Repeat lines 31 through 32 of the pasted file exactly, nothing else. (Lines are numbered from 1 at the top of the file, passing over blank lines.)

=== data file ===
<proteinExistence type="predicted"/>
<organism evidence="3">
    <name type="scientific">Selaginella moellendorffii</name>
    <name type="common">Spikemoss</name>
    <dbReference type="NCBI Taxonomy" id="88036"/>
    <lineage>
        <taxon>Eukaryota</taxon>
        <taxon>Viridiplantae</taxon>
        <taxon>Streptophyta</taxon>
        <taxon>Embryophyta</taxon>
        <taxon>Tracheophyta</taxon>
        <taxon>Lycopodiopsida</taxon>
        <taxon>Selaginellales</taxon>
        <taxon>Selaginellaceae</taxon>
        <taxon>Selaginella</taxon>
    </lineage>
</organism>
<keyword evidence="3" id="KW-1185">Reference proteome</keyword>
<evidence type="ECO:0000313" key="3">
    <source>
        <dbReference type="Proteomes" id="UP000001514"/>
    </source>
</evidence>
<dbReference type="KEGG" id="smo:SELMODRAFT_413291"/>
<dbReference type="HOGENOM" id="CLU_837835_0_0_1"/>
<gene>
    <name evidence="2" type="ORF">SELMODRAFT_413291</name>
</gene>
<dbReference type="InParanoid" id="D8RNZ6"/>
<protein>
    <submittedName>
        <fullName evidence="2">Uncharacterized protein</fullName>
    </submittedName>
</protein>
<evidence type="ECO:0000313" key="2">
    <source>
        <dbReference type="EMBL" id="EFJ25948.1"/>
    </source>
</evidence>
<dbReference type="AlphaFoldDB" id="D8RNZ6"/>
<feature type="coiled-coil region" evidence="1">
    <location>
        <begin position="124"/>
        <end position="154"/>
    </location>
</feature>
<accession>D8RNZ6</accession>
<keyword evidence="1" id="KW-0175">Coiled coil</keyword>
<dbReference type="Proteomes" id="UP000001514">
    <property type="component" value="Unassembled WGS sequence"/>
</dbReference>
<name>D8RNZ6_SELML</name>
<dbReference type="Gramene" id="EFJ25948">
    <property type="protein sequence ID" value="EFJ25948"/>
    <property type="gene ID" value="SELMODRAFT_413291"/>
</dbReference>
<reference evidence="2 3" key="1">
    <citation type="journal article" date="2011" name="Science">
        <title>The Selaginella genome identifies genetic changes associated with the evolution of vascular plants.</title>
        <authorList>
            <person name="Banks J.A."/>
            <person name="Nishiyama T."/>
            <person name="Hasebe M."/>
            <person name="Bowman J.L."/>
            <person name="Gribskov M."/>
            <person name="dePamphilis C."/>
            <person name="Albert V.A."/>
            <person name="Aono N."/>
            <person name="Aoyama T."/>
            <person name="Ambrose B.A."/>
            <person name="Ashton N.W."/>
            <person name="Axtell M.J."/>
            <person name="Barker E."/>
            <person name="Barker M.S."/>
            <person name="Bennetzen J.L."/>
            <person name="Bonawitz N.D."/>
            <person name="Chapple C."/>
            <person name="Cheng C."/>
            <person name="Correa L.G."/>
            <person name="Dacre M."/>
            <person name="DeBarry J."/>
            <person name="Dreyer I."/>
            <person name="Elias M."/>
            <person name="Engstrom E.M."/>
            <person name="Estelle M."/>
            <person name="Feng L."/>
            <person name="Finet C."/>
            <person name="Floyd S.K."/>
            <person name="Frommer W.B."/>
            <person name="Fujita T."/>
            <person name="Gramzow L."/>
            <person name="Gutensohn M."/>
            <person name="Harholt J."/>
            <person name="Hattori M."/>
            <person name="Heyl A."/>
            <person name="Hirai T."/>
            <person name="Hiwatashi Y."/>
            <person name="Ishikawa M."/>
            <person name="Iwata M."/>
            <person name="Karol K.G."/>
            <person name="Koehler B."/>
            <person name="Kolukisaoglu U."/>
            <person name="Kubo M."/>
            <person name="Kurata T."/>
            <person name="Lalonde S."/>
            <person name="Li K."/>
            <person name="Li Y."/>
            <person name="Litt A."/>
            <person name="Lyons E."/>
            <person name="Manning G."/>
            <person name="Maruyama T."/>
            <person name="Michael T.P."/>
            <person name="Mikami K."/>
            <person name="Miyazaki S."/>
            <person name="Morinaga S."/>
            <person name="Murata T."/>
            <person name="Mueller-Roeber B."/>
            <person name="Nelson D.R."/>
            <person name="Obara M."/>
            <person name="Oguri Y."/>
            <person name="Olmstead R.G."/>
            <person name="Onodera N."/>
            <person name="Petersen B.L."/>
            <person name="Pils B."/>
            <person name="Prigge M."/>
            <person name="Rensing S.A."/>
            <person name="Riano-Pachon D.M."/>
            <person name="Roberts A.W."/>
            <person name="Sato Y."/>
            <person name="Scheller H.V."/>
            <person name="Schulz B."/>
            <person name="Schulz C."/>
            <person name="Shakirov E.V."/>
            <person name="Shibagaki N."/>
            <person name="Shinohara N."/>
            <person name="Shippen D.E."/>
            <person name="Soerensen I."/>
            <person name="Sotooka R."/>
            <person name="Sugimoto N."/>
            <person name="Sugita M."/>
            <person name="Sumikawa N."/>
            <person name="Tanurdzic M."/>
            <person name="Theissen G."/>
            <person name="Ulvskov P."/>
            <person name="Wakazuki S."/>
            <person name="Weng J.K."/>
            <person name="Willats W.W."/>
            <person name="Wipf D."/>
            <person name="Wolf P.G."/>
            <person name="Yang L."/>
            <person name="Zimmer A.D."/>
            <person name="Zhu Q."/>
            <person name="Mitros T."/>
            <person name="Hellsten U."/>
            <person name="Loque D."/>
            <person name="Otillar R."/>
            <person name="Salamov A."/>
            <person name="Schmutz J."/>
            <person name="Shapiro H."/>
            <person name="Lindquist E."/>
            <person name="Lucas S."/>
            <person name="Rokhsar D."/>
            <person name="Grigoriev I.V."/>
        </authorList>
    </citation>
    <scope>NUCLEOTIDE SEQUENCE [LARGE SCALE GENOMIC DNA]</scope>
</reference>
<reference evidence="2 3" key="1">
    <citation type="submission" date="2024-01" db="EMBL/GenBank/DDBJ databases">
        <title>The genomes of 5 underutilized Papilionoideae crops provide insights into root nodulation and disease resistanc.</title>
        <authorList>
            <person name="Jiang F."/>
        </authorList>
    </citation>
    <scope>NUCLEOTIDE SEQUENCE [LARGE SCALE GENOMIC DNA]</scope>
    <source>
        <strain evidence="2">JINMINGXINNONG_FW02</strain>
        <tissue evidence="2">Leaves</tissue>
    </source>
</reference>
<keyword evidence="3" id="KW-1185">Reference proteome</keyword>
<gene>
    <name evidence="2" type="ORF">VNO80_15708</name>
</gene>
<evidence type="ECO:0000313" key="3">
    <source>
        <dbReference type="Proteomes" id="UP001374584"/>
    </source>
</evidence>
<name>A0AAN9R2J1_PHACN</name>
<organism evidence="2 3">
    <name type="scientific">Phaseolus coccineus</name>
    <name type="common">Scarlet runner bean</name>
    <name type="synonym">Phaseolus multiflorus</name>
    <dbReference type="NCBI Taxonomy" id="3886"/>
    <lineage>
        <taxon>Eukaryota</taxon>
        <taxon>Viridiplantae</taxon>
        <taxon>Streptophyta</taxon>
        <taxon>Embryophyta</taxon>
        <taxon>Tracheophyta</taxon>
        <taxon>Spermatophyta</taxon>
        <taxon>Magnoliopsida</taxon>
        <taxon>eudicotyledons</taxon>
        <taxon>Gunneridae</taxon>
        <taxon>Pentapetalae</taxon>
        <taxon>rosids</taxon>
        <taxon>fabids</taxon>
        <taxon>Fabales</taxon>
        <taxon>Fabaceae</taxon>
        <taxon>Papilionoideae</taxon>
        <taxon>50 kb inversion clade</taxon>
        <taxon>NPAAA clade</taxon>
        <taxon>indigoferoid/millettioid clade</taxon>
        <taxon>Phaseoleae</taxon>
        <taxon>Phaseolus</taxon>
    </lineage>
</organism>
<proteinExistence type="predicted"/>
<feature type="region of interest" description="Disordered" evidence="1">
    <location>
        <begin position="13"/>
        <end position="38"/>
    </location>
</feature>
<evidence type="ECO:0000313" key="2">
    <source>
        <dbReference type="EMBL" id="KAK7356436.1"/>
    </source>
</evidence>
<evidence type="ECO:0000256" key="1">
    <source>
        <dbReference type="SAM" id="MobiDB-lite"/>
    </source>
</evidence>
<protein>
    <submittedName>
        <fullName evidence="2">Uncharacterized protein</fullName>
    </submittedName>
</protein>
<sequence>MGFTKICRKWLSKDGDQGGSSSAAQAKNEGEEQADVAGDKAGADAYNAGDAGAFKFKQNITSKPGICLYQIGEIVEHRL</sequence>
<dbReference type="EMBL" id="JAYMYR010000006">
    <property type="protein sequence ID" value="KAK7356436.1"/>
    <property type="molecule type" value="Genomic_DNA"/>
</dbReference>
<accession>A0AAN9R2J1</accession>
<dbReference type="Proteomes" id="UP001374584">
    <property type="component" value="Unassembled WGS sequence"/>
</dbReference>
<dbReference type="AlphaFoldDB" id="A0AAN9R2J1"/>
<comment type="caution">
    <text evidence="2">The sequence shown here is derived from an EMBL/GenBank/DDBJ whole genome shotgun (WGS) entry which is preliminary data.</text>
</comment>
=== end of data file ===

    <submittedName>
        <fullName evidence="2">Uncharacterized protein</fullName>